LSU football coach Ed Orgeron has said he isn’t afraid to play freshmen.

In his first season opener as the Tigers head coach Saturday night, Orgeron proved that he’s a man of his word — especially when it came to his defense.

Orgeron and second-year defensive coordinator Dave Aranda rolled out three true freshman and a redshirt freshman for the opening play against BYU in the Mercedes-Benz Superdome and all four made an impact in LSU’s 27-0 shutout.

With cornerback Kary Vincent coming in to play the nickel on the third play, LSU essentially had four true freshmen starters on the field on BYU’s first series.

Along with Vincent, free safety Grant Delpit, inside linebacker Tyler Taylor, outside linebacker K’Lavon Chaisson and Vincent all made an immediate impact from the opening whistle and helped the Tigers dominate the Cougars.

Delpit started ahead of senior Ed Paris, while Taylor got the nod instead of senior Donnie Alexander, who didn’t make the trip.

Chaisson started in place of preseason All-American Arden Key, who is still recovering from shoulder surgery, and redshirt freshman cornerback Greedy Williams started for Kevin Toliver, who also didn’t make the trip.

Together, they set the tone early in LSU’s shutout of BYU, which never crossed midfield all night.

“We knew they were going to play and I thought they were going to play well,” Orgeron said. “They answered the bell.”

“We were expecting a lot from them because we’ve seen them in (preseason) camp,” senior defensive end Christian LaCouture said. “Young guys play big roles here.”

The Cougars managed a measly 97 total yards — with minus-5 yards rushing — and had just six first downs in the contest. The rushing total was the fewest LSU allowed since Ole Miss netted minus-50, a school record for the Tigers, on Oct. 30, 1982, in Tiger Stadium.

BYU quarterback Tanner Mangum, who completed 12 of 24 passes for 102 yards, was also sacked three times and the Cougars averaged 2.6 yards per play on 38 snaps. Their longest play from scrimmage was a 17-yard pass from Mangum to tight end Matt Bushman.

Delpit got it started early, coming up in run support and holding running back Squally Canada to a 1-yard gain on BYU’s first play from scrimmage before Taylor stopped Kavika Fonua cold for no gain on second down.

Then, Vincent made the tackle on a 13-yard pass from Mangum to Micah Simon, even though he managed a first down before Delpit stopped Talon Shumway for a 1-yard gain on a pass from Mangum.

“They set the tone, they came ready to play,” LSU defensive end Rashard Lawrence said.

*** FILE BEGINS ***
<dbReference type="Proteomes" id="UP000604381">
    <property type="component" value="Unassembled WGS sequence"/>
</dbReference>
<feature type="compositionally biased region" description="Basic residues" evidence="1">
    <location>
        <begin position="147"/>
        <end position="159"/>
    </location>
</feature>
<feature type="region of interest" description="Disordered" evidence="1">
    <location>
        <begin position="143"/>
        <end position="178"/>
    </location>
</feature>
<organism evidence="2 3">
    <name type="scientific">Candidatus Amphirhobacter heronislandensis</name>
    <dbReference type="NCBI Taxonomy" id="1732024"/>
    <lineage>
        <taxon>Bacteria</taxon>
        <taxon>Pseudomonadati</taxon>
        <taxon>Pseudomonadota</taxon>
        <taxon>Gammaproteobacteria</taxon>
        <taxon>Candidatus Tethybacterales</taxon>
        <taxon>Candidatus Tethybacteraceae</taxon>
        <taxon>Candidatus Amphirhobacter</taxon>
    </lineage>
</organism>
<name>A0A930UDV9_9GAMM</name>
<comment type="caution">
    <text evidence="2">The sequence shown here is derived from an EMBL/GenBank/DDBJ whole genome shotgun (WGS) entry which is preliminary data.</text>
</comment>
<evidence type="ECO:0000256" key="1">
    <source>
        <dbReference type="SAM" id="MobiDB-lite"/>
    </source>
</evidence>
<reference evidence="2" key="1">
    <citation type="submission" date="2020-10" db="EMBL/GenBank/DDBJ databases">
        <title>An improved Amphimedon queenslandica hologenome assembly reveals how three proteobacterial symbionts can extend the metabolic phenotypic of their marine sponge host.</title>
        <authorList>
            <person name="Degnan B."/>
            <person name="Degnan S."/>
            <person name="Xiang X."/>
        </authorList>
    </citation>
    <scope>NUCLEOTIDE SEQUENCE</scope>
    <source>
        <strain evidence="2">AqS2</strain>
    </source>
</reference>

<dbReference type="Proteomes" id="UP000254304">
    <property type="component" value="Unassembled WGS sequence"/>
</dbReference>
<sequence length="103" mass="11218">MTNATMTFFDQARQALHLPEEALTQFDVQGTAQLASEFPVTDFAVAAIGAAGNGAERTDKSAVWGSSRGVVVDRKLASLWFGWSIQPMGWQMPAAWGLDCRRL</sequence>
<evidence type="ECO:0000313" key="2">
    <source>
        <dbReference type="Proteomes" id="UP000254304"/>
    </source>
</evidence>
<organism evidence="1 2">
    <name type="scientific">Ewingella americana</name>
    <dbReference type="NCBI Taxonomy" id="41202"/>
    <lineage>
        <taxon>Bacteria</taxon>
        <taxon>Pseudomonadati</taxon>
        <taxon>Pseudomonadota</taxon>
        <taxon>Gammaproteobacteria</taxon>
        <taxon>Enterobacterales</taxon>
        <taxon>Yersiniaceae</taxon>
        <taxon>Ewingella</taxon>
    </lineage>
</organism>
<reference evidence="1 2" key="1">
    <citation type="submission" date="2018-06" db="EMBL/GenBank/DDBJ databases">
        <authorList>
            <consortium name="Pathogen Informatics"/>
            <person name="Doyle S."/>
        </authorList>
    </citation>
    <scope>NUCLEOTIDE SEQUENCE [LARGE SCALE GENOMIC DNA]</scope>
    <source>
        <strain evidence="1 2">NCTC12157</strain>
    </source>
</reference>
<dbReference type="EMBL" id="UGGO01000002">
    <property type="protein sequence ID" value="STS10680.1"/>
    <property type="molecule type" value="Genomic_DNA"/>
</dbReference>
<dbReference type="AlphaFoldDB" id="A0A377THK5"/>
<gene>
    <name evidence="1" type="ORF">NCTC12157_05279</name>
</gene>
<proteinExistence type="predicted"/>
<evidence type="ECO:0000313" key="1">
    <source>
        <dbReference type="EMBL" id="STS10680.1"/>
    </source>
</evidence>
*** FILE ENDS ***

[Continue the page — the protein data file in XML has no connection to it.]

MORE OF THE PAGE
Chaisson then dropped Aleva Hifo after a short gain before Mangum was penalized for intentional grounding when pressured by senior Corey Thompson — ending the Cougars’ first series.

That’s five plays and five tackles by freshmen to start the game and season.

“Tyler Taylor, No. 24, was all over the field … K’Lavon Chaisson was all over the field,” Orgeron said. “Again, we believe in this freshman class.”

After LSU drove 66 yards to Derrius Guice’s 4-yard touchdown run on the Tigers’ second offensive possession, Williams got in on the act.

Williams played the ball perfectly when Mangum tried to hit wide receiver Beau Tanner on a go route down the right sideline on the first play after Guice’s score.

But Williams came down with the jump ball at the LSU 35, setting up the LSU offense that pounded out 303 yards on the ground and had 479 total yards, once again.

“You see a freshman going in there and making a pick right off the bat,” LaCouture said of Williams. “It’s a huge momentum shift and a lot of these guys are doing that. So we expect it from them.”

Five plays after Williams’ interception, Guice had the second of his two touchdowns, which was set up on a 52-yard throw from quarterback Danny Etling to DJ Chark to the BYU 2, and LSU.

By then, thanks to its stout defense, LSU was well on its way to an easy victory — with the help of a lot of youngsters.

A total of 25 players got on the field for the first time for LSU: 17 true freshmen and eight redshirt freshmen.

“We’ve been telling those guys from the first preseason game (scrimmage), and it starts with Coach O, he tells them they have to play,” a beaming Lawrence said of their newbies. “From Day One, freshman play here. That’s what we do at LSU.”

Follow Sheldon Mickles on Twitter, @MicklesAdvocate.